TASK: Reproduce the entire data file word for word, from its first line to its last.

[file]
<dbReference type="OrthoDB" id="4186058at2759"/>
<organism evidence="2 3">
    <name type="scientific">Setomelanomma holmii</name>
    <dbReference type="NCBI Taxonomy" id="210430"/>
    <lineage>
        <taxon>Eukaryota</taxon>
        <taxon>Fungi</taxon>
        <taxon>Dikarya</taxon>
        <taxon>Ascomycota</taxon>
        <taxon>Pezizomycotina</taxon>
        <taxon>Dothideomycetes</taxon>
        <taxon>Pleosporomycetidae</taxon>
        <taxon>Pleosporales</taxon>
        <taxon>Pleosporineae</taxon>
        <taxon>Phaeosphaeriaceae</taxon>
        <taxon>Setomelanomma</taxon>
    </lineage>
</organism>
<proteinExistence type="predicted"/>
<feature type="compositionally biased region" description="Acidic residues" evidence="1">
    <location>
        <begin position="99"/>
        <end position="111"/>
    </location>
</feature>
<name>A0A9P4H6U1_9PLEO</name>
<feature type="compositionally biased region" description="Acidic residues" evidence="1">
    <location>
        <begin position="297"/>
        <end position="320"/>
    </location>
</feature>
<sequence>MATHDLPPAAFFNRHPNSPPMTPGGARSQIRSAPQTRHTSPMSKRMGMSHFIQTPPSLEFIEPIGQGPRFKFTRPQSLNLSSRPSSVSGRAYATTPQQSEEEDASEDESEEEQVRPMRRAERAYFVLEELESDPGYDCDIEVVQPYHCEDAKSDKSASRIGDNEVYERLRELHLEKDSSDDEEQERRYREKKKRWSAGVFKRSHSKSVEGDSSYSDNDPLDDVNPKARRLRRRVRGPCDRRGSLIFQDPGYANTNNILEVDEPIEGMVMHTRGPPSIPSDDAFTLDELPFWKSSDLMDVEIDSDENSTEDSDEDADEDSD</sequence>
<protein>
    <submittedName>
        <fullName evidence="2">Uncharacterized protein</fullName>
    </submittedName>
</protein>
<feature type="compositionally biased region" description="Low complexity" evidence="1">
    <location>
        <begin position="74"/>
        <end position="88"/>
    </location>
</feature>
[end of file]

<dbReference type="OrthoDB" id="4186058at2759"/>
<organism evidence="2 3">
    <name type="scientific">Setomelanomma holmii</name>
    <dbReference type="NCBI Taxonomy" id="210430"/>
    <lineage>
        <taxon>Eukaryota</taxon>
        <taxon>Fungi</taxon>
        <taxon>Dikarya</taxon>
        <taxon>Ascomycota</taxon>
        <taxon>Pezizomycotina</taxon>
        <taxon>Dothideomycetes</taxon>
        <taxon>Pleosporomycetidae</taxon>
        <taxon>Pleosporales</taxon>
        <taxon>Pleosporineae</taxon>
        <taxon>Phaeosphaeriaceae</taxon>
        <taxon>Setomelanomma</taxon>
    </lineage>
</organism>
<proteinExistence type="predicted"/>
<feature type="compositionally biased region" description="Acidic residues" evidence="1">
    <location>
        <begin position="99"/>
        <end position="111"/>
    </location>
</feature>
<name>A0A9P4H6U1_9PLEO</name>
<feature type="compositionally biased region" description="Acidic residues" evidence="1">
    <location>
        <begin position="297"/>
        <end position="320"/>
    </location>
</feature>
<sequence>MATHDLPPAAFFNRHPNSPPMTPGGARSQIRSAPQTRHTSPMSKRMGMSHFIQTPPSLEFIEPIGQGPRFKFTRPQSLNLSSRPSSVSGRAYATTPQQSEEEDASEDESEEEQVRPMRRAERAYFVLEELESDPGYDCDIEVVQPYHCEDAKSDKSASRIGDNEVYERLRELHLEKDSSDDEEQERRYREKKKRWSAGVFKRSHSKSVEGDSSYSDNDPLDDVNPKARRLRRRVRGPCDRRGSLIFQDPGYANTNNILEVDEPIEGMVMHTRGPPSIPSDDAFTLDELPFWKSSDLMDVEIDSDENSTEDSDEDADEDSD</sequence>
<protein>
    <submittedName>
        <fullName evidence="2">Uncharacterized protein</fullName>
    </submittedName>
</protein>
<feature type="compositionally biased region" description="Low complexity" evidence="1">
    <location>
        <begin position="74"/>
        <end position="88"/>
    </location>
</feature>